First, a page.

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New truck for fire station in Iroquois

 

“Are we almost there,” asked South Dundas deputy-mayor Jim Locke.

During the July 17th council meeting, South Dundas Fire and Emergency Services chief Chris McDonough requested that council award the tender of a new pumper/rescue truck to Eastway Emergency Vehicles.

The new truck, whose approximate delivery date is April 2013, will replace the Iroquois department’s 1985 GMC front-line truck.

The cost of the truck is $345,296.21. At budget time, council approved $300,000 from the 2012 capital budget for this item.

Following council’s approval of the request, mayor Steven Byvelds expressed concern that this might be “cramming too much equipment into one budget year.”

“We might regret it sometime down the road,” he said.

Council recently approved an unanticipated purchase of a 2004 Western Star 3,000 gallon ‘super’ tanker for the Williamsburg station at a cost of $117,666.19.

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South Dundas covers its asset

 

One of the big discussions at the July 17 South Dundas council meeting was whether or not to cover the upgraded Iroquois waste water treatment plant (IWWTP).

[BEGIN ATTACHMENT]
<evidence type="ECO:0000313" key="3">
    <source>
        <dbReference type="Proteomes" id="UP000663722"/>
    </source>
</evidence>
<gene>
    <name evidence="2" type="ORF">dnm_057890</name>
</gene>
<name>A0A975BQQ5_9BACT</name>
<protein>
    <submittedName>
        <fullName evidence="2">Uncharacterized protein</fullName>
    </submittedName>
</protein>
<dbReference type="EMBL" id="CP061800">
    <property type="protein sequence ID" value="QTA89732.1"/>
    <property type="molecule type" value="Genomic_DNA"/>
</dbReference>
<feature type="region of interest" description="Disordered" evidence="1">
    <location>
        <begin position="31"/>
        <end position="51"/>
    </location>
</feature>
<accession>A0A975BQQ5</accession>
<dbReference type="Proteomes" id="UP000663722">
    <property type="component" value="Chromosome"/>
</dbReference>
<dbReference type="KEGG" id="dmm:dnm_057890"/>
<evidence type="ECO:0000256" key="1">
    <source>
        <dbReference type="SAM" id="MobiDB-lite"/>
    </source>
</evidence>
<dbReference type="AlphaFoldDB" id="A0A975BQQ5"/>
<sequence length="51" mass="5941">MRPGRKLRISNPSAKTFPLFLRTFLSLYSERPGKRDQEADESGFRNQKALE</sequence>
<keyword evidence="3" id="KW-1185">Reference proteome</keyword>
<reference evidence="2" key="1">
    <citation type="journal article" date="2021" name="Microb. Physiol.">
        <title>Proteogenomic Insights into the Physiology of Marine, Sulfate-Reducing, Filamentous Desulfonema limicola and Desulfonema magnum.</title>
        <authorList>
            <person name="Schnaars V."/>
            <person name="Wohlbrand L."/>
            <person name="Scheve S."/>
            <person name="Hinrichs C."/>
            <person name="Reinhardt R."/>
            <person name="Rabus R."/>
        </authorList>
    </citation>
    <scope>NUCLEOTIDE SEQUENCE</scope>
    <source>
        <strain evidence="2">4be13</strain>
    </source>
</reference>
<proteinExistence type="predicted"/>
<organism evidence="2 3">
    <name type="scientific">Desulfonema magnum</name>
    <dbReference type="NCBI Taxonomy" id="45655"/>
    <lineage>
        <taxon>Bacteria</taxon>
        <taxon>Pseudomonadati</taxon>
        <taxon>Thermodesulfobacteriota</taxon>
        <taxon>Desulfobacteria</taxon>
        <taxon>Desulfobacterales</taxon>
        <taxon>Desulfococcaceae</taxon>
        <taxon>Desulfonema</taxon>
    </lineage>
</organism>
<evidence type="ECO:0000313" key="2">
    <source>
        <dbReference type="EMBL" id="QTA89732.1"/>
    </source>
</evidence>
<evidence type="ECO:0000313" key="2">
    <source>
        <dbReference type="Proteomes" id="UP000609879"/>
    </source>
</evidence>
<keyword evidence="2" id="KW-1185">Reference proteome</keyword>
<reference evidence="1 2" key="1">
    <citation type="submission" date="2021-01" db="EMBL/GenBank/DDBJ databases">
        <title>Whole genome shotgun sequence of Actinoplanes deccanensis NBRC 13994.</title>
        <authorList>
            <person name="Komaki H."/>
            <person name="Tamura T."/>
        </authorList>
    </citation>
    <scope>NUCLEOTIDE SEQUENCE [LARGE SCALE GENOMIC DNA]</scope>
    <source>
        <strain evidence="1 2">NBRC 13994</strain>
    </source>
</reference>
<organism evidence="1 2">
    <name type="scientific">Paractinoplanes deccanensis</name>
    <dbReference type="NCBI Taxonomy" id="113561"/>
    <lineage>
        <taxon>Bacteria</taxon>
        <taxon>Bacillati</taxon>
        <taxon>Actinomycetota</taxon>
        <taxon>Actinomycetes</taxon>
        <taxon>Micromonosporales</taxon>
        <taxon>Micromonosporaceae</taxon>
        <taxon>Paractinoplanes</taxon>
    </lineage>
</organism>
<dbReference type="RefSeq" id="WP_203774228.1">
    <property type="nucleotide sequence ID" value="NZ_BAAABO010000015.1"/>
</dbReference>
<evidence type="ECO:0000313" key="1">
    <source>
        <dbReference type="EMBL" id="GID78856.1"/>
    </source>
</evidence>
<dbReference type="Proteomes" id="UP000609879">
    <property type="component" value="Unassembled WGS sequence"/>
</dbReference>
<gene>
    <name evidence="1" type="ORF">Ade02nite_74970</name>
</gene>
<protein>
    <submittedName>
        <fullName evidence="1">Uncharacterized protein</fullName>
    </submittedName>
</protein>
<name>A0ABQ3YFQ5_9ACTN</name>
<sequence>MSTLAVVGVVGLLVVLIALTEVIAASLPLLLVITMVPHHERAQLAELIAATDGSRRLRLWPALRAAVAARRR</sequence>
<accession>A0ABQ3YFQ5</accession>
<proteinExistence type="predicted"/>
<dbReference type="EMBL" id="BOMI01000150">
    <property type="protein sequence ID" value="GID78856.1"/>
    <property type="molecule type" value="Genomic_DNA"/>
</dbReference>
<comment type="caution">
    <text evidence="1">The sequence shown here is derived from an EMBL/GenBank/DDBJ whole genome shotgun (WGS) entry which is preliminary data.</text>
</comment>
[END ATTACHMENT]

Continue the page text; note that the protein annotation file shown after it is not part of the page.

The decision to cover the plant seemed easy, while deciding what to cover it with created a bit more discussion.

With almost one million dollars left in the IWWTP project, covering the tanks became an option and the benefits of covering the tanks were outlined. 

Benefits include such things as odour control, protection of tanks from the weather, easier and safer access to tanks by operators, and aesthetics.

While it was agreed that an actual building would be the most aesthetically  pleasing, it was also the most expensive option up front and in terms of ongoing costs.

Out of six options listed, council agreed on option two, the Fibre Reinforced Plastic SBR ‘walk in type’ Cover. This option costs approximately half of what it would cost to erect an actual concrete building, but still allows for all the benefits of a building.

In making the decision, mayor Steven Byvelds reminded council that they had to take into account what the people of Iroquois would most want: an expensive building covering the waste water treatment plant or sewer work to be done on the Iroquois streets identified as low priority in the recent sewer study.

It was generally agreed that part of the money should be spent protecting the new tanks and part should be kept back for use on the rehabilitation of the sewer system in Iroquois.

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